I survived our mam’s funeral. Just. Two of my sons, along with two of my brother’s sons, carried the coffin into the chapel, and it was all I could do to take Jane’s hand and feel the tears streaming down my face. Fortunately however, the minister made the service into a celebration of all that was good in our mam’s life: I even found myself nodding in quiet approval as things that I’d long forgotten were highlighted as testimonials of a life well lived and with good intention. Our mam was as down to earth as they come, and really didn’t have a problem telling you what she thought, even if sometimes it wasn’t as welcome as she’s intended it to be. I can be a bit like that myself: I guess it’s in my genes to follow the leader, as sheep surely follow the flock.

I took Monday off (the bike). I’d headed south with kit and the best of intentions to bag a load of miles after the tribe had departed to the far corners of the land but in reality, my motivation was nowhere to be seen. I had a couple of beers instead and fell asleep in the chair. Just like the previous Monday, I was emotionally wiped out and bagged an early night in search of rest.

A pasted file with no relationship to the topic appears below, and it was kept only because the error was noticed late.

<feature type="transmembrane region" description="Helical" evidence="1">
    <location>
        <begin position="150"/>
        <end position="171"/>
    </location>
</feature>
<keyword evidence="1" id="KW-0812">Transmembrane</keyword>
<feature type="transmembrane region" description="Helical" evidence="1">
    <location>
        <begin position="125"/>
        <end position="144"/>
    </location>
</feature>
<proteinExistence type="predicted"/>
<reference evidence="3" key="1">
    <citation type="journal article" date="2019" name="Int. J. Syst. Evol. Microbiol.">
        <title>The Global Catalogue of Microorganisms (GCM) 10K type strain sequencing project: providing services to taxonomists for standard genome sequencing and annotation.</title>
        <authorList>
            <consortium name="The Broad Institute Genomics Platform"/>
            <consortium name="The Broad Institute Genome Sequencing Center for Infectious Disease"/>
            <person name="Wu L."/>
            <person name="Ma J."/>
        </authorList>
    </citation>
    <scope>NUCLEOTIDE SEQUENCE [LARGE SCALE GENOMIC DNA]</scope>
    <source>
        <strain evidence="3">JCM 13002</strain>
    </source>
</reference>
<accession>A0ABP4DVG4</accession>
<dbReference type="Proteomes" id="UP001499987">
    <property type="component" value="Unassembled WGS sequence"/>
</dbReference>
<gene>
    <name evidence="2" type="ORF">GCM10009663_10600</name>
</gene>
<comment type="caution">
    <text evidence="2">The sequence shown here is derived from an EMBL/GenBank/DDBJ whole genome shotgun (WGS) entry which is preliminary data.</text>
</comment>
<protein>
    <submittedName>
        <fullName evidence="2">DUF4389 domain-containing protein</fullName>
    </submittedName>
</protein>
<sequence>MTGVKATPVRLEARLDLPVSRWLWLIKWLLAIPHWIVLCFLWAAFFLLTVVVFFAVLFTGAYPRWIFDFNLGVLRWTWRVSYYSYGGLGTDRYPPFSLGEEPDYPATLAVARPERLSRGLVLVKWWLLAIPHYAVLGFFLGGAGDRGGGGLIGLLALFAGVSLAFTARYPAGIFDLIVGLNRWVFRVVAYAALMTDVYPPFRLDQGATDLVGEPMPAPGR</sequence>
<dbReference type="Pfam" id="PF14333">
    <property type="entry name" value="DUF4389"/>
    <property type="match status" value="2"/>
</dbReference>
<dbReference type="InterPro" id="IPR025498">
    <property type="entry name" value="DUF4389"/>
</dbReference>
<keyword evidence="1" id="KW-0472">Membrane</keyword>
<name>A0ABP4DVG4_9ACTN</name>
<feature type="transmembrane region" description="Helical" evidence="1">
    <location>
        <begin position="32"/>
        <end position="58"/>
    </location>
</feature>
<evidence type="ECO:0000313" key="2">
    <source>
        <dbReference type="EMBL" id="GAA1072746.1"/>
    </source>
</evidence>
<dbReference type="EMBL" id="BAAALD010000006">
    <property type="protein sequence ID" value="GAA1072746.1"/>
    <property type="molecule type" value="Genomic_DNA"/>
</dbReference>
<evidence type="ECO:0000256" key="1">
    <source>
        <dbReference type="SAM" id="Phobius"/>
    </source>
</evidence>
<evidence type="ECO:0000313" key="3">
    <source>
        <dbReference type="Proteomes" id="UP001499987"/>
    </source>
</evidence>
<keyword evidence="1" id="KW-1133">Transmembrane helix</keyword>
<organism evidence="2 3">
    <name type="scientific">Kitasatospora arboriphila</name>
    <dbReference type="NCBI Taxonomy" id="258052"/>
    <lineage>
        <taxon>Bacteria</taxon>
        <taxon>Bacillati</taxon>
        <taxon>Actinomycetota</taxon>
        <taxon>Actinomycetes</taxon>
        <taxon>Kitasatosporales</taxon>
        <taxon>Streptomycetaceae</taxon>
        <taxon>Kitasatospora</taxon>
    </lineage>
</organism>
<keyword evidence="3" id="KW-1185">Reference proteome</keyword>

Come Tuesday, my resolve to re-commit to LCFN was put sternly to the test. As Jane and I drove the 250 miles back up the road, the weather steadily deteriorated and by the time we got home, it was wet, not very warm and basically miserable. Heading out in the late afternoon under those circumstances was always going to be a test of resilience. I needn’t have worried. Apart from the familiar nagging pain in my thigh that just whispers “lower gear, lower gear” all the time, it was fine. Rubbish weather and 30 miles is a good combination. It makes you feel like you’ve achieved something: you can never experience that same feeling on a nice day.

LifeCycleForNeuroblastoma remains true to the 23rd Psalm. Though I ride in the weather’s dark vale, I fear no ill. Through ongoing support and encouragement, my cup overflows. And on my bike forevermore, my dwelling place shall be…

The Lord’s My Shepherd.